The Flash was unable to use its star for promotion, turning instead to Michael Keaton and a less-than-zealous Michael Shannon. The Flash and Batman are two decades-old characters with other adaptations and large followings. Still, even with the bad press around the movie and the shared DC continuity being a dead universe, The Flash opened at $55 million domestically, beating The Marvels by just eight million. Meanwhile, Blue Beetle opened with half of The Marvels first-weekend gross, a little over $24 million. Even without actors doing any promotion, the Marvel brand was good enough to bring grosses closer to The Flash, a movie with big names, than Blue Beetle, a relative unknown to movies-only audiences.

Meanwhile, both Ant-Man 3 and Guardians of the Galaxy, Vol. 3 started their vastly different runs at $104 million and $118 million respectively. Yet The Marvels falls in between the two previous DC Films releases, Black Adam ($67 million, domestically) and Shazam!: Fury of the Gods ($30 million, domestically). This suggests that while audience interest in DC is low, viral press tour moments or not, the Marvel machine still works to boost up those opening weekend numbers. With a proper press tour and marketing campaign, The Marvels could've easily broken a $100 million opening.



The Marvels Was Never Going to Be a Typical MCU Release


The Marvels was not really a sequel to the billion-dollar grosser Captain Marvel, even though it's functionally a continuation of her story. The inclusion of Monica Rambeau and Ms. Marvel changed the dynamic, and with three disparate characters, audiences needed some priming to understand what this movie was and where it fit in the MCU. Once the characters are all together, the film takes off and is as fun as a superhero story can be. The final trailer for The Marvels tried to provide some context, but that part of the marketing campaign is usually taken care of by the actors.

Hearing Vellani, Larson or Teyonah Parris describing how these three heroes arrive at this movie might have been enough to bring tentatively curious MCU fans out to the theater. Instead of "MCU fatigue," there is simply "wallet fatigue," and audiences need to be convinced a film is worth seeing in the theater rather than waiting (at most) three months to stream it at home. This is why the viral, organic Barbenheimer campaign was so successful. Those movies were an event. While The Marvels is a big deal as well, some fans may be content to wait to see it on Disney+.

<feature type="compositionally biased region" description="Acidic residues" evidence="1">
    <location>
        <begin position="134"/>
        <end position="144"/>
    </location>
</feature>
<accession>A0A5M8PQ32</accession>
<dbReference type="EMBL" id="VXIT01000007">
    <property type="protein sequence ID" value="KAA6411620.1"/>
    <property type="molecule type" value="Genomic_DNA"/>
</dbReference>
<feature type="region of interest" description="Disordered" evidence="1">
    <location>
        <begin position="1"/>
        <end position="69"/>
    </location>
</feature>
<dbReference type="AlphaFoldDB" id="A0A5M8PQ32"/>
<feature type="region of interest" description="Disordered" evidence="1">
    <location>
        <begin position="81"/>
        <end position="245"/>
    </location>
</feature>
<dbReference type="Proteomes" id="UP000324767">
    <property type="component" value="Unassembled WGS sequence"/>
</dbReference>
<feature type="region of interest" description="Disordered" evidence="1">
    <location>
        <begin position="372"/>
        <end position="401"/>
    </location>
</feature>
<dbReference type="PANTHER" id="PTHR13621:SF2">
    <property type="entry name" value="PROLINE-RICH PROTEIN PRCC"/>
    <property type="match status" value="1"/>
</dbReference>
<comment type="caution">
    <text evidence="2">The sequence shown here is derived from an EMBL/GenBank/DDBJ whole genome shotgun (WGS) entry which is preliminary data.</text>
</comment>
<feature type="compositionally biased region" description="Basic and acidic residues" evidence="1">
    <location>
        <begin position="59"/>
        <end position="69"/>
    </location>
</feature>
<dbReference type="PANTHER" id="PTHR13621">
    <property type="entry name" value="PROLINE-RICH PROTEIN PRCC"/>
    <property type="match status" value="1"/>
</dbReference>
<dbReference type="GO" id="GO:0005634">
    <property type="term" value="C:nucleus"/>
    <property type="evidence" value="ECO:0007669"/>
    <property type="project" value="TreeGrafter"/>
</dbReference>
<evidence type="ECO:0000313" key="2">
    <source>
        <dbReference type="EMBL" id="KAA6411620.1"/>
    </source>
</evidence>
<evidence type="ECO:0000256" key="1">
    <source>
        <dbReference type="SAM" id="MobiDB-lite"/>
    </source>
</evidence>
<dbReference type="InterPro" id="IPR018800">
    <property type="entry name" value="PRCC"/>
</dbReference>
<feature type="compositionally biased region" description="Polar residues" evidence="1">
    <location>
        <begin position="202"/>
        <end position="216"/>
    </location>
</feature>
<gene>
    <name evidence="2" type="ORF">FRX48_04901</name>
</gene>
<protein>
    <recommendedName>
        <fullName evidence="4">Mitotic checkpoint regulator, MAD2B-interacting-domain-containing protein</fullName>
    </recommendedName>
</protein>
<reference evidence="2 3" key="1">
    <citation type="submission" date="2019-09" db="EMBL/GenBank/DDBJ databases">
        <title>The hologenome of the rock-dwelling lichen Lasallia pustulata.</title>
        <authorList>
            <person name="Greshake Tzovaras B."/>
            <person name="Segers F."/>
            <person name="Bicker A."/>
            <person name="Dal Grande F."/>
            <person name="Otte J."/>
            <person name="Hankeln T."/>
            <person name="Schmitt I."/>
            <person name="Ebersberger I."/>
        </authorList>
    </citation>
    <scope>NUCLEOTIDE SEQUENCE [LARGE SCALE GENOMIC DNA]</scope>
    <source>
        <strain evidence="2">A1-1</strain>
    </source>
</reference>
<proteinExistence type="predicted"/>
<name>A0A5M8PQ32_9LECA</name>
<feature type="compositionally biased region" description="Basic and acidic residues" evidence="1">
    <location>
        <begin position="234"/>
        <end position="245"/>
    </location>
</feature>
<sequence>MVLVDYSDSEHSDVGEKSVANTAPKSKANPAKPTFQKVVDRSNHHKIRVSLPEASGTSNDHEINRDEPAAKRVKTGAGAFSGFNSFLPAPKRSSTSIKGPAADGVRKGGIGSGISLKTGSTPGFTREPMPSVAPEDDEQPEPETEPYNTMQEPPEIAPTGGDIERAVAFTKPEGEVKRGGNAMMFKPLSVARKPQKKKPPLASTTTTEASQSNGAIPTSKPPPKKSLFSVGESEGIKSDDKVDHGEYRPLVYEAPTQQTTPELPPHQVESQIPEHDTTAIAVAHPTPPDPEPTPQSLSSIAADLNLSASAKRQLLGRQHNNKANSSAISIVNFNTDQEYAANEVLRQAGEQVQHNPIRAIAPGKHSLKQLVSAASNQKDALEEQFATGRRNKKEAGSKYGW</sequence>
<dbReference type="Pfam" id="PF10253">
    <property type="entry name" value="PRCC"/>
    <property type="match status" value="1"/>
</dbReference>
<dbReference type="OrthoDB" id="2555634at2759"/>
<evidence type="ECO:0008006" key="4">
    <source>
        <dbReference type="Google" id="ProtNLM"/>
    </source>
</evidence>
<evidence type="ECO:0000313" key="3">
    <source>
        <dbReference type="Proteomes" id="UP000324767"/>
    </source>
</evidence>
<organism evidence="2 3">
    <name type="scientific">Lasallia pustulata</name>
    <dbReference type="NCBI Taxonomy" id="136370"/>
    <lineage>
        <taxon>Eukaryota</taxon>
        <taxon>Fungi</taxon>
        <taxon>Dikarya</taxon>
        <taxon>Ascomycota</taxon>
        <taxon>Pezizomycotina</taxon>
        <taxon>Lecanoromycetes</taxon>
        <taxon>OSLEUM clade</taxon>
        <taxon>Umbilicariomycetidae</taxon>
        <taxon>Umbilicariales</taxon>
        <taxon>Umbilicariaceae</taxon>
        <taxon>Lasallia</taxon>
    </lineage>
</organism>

Viral marketing moments can catch casual audiences, but fans of Marvel would seek out interviews with the cast about what to expect in the movie. These are the people in the audience looking for press junket interviews and other celebrity appearances. Knowing spoiler-free set-up and the stakes at play for the larger MCU might have made all the difference between a $100 million opening weekend "hit" or a "flop" at half that box office gross.


The reason SAG-AFTRA members couldn't talk about projects -- whether upcoming or already finished -- is because promotion is part of their contracted work. People are naturally curious about celebrities, so when they pop up on a talk show or Hot Ones or elsewhere, it can help "sell" a movie to the audience. How much it helped was always a mystery, but The Marvelsopening weekend suggests it contributes more than anyone would guess.

What's most interesting about The Marvels now is the press tour has been underway in earnest since the end of the strike. As the stars do the rounds on talk shows and social media, the movie may enjoy the kind of post-release box office surge not seen for 30-odd years. The Marvels may just be a sleeper hit that continues to earn respectable numbers, maybe even staying in the theater longer than the normal eight to twelve weeks. Still, with the proper press tour, those women would be the reason for any success the film has.

The Marvels is currently in theaters.